In Japan, Aokigahara is a forest at the base of Mount Fuji. Both a tourist destination of natural bounty and one of the top suicide sites in the world, it is simultaneously so lush it has been nicknamed Sea Of Trees and so mythologically curious that it has become associated with demonic presences. Exemplifying the region’s conflicting connotations is The Nocturne’s latest album. Aokigahara stirs up feelings from vague spaces — akin, perhaps, to what the morbidly curious feel when stumbling unexpectedly upon death. In circumstances when one can gain enough distance to view decay in its true artistic form, one can find in death the same sense of elation one finds in anything strange and novel.
With a singular reverbed inhalation from vocalist Emma Ruth Rundle, Aokigahara oozes dreamily into existence. It follows with the haunting line, “Life steals up my breath” — but contrary to instinct, the mortality captured by these lyrics is not sad. Sonically speaking, it might even be construed as hopeful. With ethereal textures framing the aery vocals, blacks and whites blur into hues of grey, evading definite emotions, like manifestations of dark dreams while one lies in the radiance of morning light.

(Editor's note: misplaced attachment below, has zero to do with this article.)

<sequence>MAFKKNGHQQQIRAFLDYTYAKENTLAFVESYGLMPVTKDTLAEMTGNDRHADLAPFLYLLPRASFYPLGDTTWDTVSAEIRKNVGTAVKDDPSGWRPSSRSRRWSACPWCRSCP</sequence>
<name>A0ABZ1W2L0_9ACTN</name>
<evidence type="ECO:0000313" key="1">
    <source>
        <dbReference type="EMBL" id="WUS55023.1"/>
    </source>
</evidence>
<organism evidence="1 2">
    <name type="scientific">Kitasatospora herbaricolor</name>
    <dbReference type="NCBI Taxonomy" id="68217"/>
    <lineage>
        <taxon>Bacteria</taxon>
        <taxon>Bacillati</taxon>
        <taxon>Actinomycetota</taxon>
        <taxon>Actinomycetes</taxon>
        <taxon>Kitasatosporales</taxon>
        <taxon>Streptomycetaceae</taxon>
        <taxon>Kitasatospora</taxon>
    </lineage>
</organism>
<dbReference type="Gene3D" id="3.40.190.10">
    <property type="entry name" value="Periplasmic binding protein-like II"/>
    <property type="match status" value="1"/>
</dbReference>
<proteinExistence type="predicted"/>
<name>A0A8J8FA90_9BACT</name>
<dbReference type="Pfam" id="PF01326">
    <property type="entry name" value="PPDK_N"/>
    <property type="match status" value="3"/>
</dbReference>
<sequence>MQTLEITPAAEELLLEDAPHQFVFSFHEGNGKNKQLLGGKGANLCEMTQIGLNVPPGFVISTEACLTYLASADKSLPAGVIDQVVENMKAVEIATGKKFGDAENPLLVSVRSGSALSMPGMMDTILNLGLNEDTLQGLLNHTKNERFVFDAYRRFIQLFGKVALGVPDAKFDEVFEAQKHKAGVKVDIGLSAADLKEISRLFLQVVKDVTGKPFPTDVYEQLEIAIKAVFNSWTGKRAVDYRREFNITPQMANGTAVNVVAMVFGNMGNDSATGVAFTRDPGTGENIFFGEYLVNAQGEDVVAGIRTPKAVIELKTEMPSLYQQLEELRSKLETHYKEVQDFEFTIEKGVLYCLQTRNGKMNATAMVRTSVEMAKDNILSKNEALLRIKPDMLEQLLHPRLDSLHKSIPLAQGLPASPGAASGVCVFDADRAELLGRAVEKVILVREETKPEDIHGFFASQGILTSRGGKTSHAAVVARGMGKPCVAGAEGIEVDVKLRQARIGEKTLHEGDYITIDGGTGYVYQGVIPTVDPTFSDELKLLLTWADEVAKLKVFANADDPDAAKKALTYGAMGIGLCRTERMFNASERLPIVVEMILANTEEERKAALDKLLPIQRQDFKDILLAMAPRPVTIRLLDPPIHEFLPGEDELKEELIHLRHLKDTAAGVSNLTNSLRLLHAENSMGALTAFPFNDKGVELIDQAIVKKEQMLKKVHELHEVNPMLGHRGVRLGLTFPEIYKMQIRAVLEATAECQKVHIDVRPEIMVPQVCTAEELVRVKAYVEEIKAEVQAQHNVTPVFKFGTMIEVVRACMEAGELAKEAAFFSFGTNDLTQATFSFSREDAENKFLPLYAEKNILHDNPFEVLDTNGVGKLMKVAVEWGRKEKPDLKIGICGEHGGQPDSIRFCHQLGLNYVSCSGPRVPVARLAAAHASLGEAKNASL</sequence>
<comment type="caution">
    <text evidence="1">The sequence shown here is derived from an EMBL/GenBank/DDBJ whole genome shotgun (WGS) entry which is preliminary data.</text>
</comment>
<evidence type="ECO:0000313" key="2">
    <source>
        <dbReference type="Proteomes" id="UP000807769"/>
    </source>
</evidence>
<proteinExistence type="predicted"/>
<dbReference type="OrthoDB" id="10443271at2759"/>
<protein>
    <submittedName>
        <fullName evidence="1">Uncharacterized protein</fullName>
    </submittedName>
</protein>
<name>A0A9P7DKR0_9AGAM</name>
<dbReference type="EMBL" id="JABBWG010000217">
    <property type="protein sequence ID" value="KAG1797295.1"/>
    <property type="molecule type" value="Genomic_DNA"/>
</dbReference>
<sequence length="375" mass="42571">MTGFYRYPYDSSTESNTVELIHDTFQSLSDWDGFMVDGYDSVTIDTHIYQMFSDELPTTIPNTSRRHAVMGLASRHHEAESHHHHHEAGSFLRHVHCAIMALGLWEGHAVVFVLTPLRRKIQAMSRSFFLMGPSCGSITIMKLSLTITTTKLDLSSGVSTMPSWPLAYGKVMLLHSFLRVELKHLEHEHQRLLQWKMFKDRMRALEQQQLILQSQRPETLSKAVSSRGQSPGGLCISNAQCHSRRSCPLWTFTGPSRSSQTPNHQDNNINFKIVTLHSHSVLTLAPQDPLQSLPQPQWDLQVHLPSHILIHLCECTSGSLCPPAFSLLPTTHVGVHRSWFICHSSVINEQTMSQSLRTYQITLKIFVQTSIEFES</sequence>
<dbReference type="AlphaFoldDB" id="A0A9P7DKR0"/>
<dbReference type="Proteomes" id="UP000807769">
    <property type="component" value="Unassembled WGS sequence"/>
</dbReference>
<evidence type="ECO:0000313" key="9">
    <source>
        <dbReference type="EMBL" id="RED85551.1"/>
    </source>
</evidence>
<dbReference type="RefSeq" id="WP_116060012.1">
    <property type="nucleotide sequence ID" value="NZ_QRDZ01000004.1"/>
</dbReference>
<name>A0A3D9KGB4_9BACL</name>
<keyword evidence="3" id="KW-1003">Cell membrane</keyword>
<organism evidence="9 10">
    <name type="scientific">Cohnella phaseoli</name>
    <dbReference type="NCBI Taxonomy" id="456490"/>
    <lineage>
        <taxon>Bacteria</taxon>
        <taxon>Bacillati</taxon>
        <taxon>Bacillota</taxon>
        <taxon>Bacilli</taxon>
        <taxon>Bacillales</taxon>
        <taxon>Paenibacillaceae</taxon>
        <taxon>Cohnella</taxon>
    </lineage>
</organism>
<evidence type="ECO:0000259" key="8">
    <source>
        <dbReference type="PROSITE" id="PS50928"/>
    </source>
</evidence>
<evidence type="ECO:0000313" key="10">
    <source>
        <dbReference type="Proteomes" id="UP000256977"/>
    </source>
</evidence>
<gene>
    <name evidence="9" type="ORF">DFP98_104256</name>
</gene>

As expected from a band that includes two members from post-rock veterans Red Sparowes, The Nocturnes’ instrumentation is well-seasoned and dynamic. What makes their sound truly mesmerizing, though, is its inclusion of folk and shoegaze influences and the interweaving vocals of Rundle, guitarist Paris Patt, and guitarist Julian Rifkin. These components crystallize perfectly, particularly in the album’s first half, and are exemplified by the album’s strongest track, “The Road.” Despite ebbing and flowing from affirmations to negations and back, “The Road” maintains a wondrous sense of balance. Rundle and Patt seem to embody mournful ghosts reaching out to one another in the afterlife, the arrangements and melodies contributing a monastic quality of timelessness and eternal knowledge.
Aokigahara is a record focused on death and malaise, but it is also a comforting companion. By taking into account the bigger picture, The Nocturnes seem to perceive difficult themes from a vantage point outside of themselves, from a space that accepts and understands all.
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